Deepak Kamra Of Canaan Partners Testifies Before House Subcommittee On Immigration Policy In Support Of A StartUp Visa Category

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Former NVCA Board Member Shares Experiences as Immigrant Entrepreneur; Urges Congress to Welcome Foreign-Born Company Founders

Former National Venture Capital Association (NVCA) board member and general partner at Canaan Partners Deepak Kamra today urged members of the House of Representatives Subcommittee on Immigration Policy and Enforcement to create a StartUp Visa category for foreign–born entrepreneurs who wish to start their high growth businesses in the United States. Mr. Kamra himself was an immigrant entrepreneur who had difficulty obtaining a visa so that he could help start a software company in the 1980s. However, as he shared with Congress, significant difficulties remain for today’s company founders who are not born in the United States.

Mr. Kamra explained to the committee that while H-1B visas often help immigrants work for large established corporations, they are rarely issued to entrepreneurs wishing to start a company. Consequently, individuals seeking to do so have to find other means of establishing temporary or permanent residency in the United States. Many of these highly talented and highly motivated individuals are now forsaking the dream of succeeding in America and are subsequently building their companies overseas. This dynamic is costing the United States significant jobs as it is estimated nearly half of venture-backed startup companies have immigrants as part of the founding teams.

Per Mr. Kamra, support for a StartUp Visa category must be accompanied by parameters and monitoring that prevents abuse of the system. It must also reflect current funding levels for startup companies and allow for flexibility in the early years when setbacks typically occur, but are ultimately overcome. Most importantly, Mr. Kamra asserted that a StartUp Visa would send the right message to a vital community that we want here in America.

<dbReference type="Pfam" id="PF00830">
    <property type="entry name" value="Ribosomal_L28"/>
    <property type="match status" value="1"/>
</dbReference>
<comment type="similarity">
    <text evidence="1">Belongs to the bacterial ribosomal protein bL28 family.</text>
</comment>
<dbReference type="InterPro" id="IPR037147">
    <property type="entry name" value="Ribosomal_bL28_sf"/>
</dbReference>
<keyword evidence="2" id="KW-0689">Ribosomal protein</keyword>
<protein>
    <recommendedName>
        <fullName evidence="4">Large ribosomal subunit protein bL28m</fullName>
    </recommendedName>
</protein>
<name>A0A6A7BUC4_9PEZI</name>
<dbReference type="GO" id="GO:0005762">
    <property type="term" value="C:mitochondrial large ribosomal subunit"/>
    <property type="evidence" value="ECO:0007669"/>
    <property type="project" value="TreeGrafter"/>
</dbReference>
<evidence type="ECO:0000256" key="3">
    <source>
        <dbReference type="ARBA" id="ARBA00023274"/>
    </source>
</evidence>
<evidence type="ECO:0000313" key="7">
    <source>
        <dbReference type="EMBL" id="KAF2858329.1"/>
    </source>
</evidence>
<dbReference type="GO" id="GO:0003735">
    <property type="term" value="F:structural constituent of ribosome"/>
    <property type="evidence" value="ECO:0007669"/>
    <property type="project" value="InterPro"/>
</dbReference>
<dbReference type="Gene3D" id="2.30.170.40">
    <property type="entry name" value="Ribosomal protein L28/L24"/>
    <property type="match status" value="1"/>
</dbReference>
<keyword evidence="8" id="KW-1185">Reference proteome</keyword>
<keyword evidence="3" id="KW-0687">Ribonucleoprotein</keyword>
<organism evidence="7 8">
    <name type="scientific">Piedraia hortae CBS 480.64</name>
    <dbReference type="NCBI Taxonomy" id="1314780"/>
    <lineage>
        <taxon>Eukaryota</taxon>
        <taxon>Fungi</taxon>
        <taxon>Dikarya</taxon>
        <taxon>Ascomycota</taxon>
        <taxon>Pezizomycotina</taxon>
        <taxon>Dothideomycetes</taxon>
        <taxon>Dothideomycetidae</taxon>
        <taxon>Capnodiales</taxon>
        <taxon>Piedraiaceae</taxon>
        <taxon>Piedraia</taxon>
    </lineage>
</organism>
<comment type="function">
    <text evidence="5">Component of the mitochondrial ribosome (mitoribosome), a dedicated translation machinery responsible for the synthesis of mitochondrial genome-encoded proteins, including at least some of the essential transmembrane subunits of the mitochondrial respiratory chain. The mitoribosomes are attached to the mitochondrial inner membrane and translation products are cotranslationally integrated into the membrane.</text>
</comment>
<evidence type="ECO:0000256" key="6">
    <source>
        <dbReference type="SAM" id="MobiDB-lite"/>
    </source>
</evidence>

“I speak on behalf of myself and other immigrant company founders like me when I express how lucky we were to be given the opportunity to found and fund companies here in the United States. But luck shouldn’t have anything to do with it,” said Kamra. “Our country must approach immigrant entrepreneurs with a renewed sense of vigor, purpose and enthusiasm. We should not just “allow” these individuals to come to our country; we should encourage and welcome them – and reinforce the notion that the U.S. is indeed the best place to live work and innovate. Only then will we ensure that we remain a global economic leader.”

A full copy of Deepak’s Kamra’s testimony can be found here.

About National Venture Capital Association

Venture capitalists are committed to funding America’s most innovative entrepreneurs, working closely with them to transform breakthrough ideas into emerging growth companies that drive U.S. job creation and economic growth. According to a 2011 Global Insight study, venture-backed companies accounted for 12 million jobs and $3.1 trillion in revenue in the United States in 2010. As the voice of the U.S. venture capital community, the National Venture Capital Association (NVCA) empowers its members and the entrepreneurs they fund by advocating for policies that encourage innovation and reward long-term investment. As the venture community’s preeminent trade association, NVCA serves as the definitive resource for venture capital data and unites more than 400 members through a full range of professional services. For more information about the NVCA, please visit http://www.nvca.org.

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